As part of the 2022 Dear Poet project, students around the country and the world wrote letters to Dasha Kelly Hamilton in response to a video of her reading her poem “All the Lives We Are” aloud. Dasha Kelly Hamilton wrote letters back to seven of these students; their letters and her replies are included below.
Dasha Kelly Hamilton also wrote a response to all of the participants of this year's Dear Poet project.
Thank you, most sincerely, for listening to my poem and taking the time to write such strongly- crafted letters. I thoroughly enjoyed pondering your questions, processing your insights and savoring your generous stories. I most appreciated learning that, for most of you, my poem was striking because it was unexpected and still familiar, odd and still accessible. Similarly, I had little appreciation for poetry when I was in school because I also found poetry to be unnecessarily ornate and, often, painfully cryptic. Moreover, the poems my teachers assigned rarely spoke to me or my lived experiences. They were frustrating puzzles that, as one of you wrote, “tried too hard to say too much.”
As a young writer, fiction was my first love. I started writing short stories at nine. A children’s book project at seventeen. Magazine articles in my early twenties and novels before my thirties. I reconnected to poetry by attending open mics and spoken word events. In addition to the raw, personal narratives and gorgeous language, I became mesmerized with the power of sharing our stories in public, social settings. For 25 years now, I’ve gathered youth, leaders, inmates, creatives and entire cities to spend time listening to one another and sharing their poetic perspectives. It’s been an incredible privilege to travel the world wielding poems as tools for building community. Along the way, I’ve heard a zillion heartbreak poems, revolution poems, survivor poems, Earth poems, tribute poems, my-parents-don’t-get-me-poems, love-is- all-we-need poems. At the same time, each one a testament to one person’s experience and proof of the zillion ways we can exist in this world.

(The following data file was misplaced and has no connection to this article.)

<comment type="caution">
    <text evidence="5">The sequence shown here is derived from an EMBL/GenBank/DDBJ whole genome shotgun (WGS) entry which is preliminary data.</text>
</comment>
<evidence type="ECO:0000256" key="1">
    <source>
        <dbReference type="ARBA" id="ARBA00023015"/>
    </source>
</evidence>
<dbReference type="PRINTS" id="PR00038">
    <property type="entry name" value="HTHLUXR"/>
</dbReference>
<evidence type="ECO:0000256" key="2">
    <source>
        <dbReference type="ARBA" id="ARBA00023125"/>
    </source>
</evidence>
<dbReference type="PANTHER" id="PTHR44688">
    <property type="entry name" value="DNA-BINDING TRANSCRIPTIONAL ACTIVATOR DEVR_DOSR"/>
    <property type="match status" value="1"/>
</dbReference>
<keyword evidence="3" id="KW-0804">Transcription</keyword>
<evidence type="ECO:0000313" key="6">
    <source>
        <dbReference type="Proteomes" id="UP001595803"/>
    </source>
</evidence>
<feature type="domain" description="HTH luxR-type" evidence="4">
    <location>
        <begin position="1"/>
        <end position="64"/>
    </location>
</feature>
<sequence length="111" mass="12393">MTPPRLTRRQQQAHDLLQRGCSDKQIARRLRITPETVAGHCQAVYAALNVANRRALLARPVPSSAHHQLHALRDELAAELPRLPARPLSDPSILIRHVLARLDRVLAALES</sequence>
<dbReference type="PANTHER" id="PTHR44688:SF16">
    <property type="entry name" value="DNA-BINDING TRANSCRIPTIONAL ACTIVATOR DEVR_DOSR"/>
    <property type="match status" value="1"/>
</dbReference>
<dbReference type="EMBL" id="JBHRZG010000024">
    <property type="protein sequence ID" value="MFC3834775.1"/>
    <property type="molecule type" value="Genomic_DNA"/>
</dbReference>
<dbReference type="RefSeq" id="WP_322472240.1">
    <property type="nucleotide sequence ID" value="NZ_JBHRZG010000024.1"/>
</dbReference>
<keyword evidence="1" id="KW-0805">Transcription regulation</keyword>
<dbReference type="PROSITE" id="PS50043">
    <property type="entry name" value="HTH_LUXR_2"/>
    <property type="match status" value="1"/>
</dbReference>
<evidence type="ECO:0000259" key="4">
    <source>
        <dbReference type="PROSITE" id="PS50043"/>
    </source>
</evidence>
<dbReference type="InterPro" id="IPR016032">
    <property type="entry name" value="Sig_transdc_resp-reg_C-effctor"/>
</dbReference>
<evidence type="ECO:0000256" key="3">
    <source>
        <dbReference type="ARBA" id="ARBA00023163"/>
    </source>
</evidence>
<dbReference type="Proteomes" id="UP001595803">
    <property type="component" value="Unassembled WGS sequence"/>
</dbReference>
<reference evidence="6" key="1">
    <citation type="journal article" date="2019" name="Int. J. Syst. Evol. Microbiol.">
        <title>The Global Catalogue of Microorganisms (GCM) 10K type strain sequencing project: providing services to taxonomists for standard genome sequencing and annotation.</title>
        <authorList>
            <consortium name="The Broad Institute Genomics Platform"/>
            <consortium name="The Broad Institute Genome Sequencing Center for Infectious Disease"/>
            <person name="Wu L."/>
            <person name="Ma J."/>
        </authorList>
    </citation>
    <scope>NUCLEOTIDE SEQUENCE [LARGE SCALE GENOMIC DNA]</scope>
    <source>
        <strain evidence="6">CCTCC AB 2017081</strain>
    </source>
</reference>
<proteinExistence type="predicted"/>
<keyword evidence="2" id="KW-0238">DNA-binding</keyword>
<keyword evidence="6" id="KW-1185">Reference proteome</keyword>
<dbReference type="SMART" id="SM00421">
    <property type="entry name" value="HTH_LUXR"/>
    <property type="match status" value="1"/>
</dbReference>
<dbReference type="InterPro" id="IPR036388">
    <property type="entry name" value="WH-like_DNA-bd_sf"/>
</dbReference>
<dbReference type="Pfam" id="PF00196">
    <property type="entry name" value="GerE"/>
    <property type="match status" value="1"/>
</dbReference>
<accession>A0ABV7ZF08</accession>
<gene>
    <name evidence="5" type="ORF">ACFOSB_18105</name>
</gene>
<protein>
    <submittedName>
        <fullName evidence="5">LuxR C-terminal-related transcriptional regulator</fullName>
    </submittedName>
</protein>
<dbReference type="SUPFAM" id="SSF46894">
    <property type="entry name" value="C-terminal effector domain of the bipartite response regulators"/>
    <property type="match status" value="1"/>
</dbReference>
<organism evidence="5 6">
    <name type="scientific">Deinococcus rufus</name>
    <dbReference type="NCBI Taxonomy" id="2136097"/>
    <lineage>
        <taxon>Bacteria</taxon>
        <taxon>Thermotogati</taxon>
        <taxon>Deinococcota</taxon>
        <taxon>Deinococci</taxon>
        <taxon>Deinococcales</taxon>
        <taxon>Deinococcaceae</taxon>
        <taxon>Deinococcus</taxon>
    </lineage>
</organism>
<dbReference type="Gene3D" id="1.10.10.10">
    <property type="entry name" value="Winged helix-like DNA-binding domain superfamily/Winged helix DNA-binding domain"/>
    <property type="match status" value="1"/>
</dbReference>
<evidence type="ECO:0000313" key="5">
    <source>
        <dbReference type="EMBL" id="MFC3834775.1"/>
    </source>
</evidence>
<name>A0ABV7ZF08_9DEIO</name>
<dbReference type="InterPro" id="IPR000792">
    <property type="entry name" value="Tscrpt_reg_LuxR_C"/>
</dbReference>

I wrote “All the Lives We Are” after hearing a news report about the number of small dairy farms closing in Wisconsin. A quote from one of farmers begins my poem: “Stop calling things that aren’t milk milk.” The statement resonated with me in the moment, but the poem didn’t stir until I added oat milk to my next grocery order anyway. The poem depicts how our individual decisions are rarely isolated. My oat milk preference will impact a small family farm. The tip I give the shopper who delivered the oat milk will impact their monthly budget and mine. My curiosity about the shopper’s companion and the story I assigned the two of them prompted a string of warm and positive thoughts, ultimately shaping how I saw them.
Choosing to make “generous assumptions” is a mental habit, a muscle to build. We’re human, so judgment and opinions will still happen in the process. With a habit of generosity first, though, we can better navigate the inconvenient fact that our opinions are largely what we think we think we know. Making space in our head and heart for “all the lives we are” will gift us a rich repository of how our own life –any life—could be.
Dasha Kelly Hamilton
Creative Change Agent
Wisconsin Poet Laureate
Laureate Fellow, American Academy of Poets